These events are depicted through the real-life story of Shahid Azmi, a teenager who gets caught up in the Mumbai riots, and a few months later, finds himself in Pakistan at a training camp for militants. A disillusioned Azmi returns to India but is tortured and imprisoned under the country’s anti-terror laws.

Azmi completes his schooling in jail, and after his release, studies law to help defend those he believes were wrongly accused and jailed on charges of terrorism.

Liquor retailers toast online model in India

When Dhruv Khandelwal started working as an equity research analyst after finishing his MBA in the United States, he wanted to start an Indian financial services website. That changed when Khandelwal and his friends ran out of beer on a Sunday afternoon.

Letsbuydrink.com, a website launched by Khandelwal six months ago, offers imported alcoholic beverages for sale in India. The website has 2,000 registered members and averages monthly sales of 150,000 rupees ($2,460).

“It’s just a point of convenience for (customers) and that’s the target market,” said 29-year-old Khandelwal. “This is an industry where you need to build a brand image and you have to build confidence.”

Movie Review: Boss

(Any opinions expressed here are those of the author and not of Thomson Reuters)

There are some movies that are worth your time and money and the effort of writing about them. And then there are movies like “Boss.”

Anthony D’Souza and his team have obviously put in minimal effort in making this film and they don’t expect audiences to exercise their brains either. Juvenile jokes abound and slow-motion shots of Akshay Kumar running and slamming the villain’s head into the ground make up about half the film.

Kumar is the “Boss” in this hare-brained film, a gangster who only beats up people to the beats of loud music and with nubile dancers dancing. He’s estranged from his upright father (Mithun Chakraborty) who thinks his eldest son is guilty of a horrendous crime. This doesn’t stop the father from using muscle power when a powerful politician and police officer threaten his other son. Talk about double standards.

Interview: Modi’s bubble will burst before 2014 elections – Kapil Sibal

By John Chalmers and Devidutta Tripathy

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Telecommunications and Law Minister Kapil Sibal, a senior Congress party leader, spoke to Reuters in an interview at his office in New Delhi. Here are edited excerpts:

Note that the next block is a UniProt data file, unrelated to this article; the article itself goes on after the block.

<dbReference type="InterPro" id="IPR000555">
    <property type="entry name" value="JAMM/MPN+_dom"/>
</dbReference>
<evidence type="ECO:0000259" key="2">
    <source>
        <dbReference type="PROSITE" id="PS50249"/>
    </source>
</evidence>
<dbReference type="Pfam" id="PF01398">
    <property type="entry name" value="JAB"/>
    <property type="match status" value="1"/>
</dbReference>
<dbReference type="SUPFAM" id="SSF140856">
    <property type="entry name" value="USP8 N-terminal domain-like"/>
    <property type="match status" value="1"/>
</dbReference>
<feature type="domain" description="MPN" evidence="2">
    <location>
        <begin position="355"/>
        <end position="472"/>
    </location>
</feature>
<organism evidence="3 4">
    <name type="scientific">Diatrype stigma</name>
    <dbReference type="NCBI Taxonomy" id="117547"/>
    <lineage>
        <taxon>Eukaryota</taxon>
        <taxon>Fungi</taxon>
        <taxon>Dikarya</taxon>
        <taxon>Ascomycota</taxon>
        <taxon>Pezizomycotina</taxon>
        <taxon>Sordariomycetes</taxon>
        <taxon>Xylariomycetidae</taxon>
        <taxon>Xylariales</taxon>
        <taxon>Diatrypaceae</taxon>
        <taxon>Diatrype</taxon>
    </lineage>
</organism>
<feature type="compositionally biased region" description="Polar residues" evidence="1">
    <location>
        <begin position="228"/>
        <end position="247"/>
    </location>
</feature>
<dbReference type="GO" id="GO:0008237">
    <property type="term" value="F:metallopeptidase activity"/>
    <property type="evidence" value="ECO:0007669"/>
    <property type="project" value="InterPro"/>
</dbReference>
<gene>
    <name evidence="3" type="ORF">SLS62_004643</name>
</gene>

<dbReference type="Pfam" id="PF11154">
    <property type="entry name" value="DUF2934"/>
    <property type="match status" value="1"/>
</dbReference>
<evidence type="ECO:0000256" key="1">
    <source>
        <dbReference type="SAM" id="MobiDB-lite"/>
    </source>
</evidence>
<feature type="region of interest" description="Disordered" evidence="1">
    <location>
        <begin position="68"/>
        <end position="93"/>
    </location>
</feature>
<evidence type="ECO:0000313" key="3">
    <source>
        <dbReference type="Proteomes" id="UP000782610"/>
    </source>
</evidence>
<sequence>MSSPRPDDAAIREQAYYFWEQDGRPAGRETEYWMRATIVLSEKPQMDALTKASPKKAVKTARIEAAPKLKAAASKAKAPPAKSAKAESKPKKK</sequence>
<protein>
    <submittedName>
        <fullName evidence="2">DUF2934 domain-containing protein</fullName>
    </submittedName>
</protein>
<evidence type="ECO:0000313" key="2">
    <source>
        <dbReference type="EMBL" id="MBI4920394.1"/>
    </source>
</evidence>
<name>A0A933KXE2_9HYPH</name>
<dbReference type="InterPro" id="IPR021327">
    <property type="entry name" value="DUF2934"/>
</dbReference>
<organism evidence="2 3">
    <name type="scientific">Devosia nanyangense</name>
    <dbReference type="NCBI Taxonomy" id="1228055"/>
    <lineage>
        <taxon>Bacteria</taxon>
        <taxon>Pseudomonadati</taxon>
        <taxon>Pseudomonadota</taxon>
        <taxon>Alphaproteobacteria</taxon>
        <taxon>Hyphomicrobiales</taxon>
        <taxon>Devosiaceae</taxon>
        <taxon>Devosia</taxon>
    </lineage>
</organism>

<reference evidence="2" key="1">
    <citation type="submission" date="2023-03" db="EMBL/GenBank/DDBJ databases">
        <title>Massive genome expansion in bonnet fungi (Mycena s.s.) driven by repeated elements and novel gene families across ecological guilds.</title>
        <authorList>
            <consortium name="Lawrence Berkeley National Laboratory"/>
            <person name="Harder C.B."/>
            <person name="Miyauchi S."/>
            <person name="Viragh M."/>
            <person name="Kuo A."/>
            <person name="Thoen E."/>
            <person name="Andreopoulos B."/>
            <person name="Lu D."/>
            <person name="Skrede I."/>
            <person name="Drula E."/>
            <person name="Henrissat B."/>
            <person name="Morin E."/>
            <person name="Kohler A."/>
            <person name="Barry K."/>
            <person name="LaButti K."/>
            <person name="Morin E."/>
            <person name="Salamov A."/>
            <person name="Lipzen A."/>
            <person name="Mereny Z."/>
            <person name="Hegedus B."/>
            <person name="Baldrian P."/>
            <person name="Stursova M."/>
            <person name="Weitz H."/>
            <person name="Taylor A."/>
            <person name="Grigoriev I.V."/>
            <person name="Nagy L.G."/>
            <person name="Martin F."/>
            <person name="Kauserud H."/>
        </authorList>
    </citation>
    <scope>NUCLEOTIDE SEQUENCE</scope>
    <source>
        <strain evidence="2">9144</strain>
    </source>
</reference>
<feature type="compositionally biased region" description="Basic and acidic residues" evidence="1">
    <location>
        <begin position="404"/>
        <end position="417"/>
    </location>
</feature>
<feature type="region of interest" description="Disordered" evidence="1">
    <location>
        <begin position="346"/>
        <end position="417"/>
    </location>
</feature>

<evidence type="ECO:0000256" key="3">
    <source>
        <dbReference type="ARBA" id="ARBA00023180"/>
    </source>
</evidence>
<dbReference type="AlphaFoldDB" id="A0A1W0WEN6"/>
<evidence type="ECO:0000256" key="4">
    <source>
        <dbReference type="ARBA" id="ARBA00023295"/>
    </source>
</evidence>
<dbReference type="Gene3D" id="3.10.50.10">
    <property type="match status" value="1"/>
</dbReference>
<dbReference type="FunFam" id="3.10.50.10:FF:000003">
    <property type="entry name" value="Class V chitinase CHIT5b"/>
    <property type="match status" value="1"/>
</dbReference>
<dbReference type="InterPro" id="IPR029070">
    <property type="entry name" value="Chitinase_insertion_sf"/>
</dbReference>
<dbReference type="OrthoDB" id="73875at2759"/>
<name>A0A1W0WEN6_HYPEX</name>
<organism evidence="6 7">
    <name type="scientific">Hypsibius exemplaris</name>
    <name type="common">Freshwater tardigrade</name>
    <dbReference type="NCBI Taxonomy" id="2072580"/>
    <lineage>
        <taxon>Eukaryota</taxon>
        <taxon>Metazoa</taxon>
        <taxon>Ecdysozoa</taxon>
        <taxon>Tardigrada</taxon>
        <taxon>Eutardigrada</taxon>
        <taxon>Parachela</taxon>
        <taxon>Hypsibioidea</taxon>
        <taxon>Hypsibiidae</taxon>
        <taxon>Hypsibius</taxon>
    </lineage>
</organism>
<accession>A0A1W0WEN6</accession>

What do you think of the impressive rise of Narendra Modi?
I don’t know about both the qualitative expression ‘impressive’ and the word ‘rise’. Because normally, the law of nature is that he who rises falls. And the quicker he rises, the quicker he falls. So, I don’t know how the laws of nature are going to work as far as Narendra Modi is concerned. I do believe that a lot of this, a lot of this, is hype and it’s based on a private army being employed by Narendra Modi to disturb the cyberspace in his favour. And we’ll see if he moves forward at all or not. Because at some time or the other, as you know all bubbles burst, that’s again the law of nature. This bubble too will burst.

Do you think it would burst before the elections?
Oh, I’m sure it will. Because bubbles can’t last this long.

Photo gallery: A walk through Mayawati’s Dalit park

On a hot Tuesday afternoon, I walked into the recently reopened Dalit park in Noida, outside New Delhi. This is the park built by Mayawati, the 57-year-old former chief minister of Uttar Pradesh, as a memorial to the class of people long known in India as “untouchables.” A Dalit herself, Mayawati is a symbol of what traditionally oppressed classes and castes in India can do with their lives.

Of course, Mayawati has been accused by her political opponents of wasting money — lots of it. She seems like an easy target, especially when she has commissioned statues of herself. For a senior Congress politician, erecting one’s own statue was an act of ‘megalomania’. But the symbolism that this structure seeks to attach itself with — asserting Dalit identity and acknowledging “sacrifices” made by people of backward classes — is hard to miss.

The high central chamber of the Dalit park, which is a short drive into Uttar Pradesh from Delhi, draws heavily on Buddhist architecture. It houses statues of B. R. Ambedkar, who helped draft India’s Constitution; Kanshi Ram, founder of the Bahujan Samaj Party that Mayawati now heads; and the former chief minister herself with her ubiquitous handbag, an uncommon thing for a living politician to do.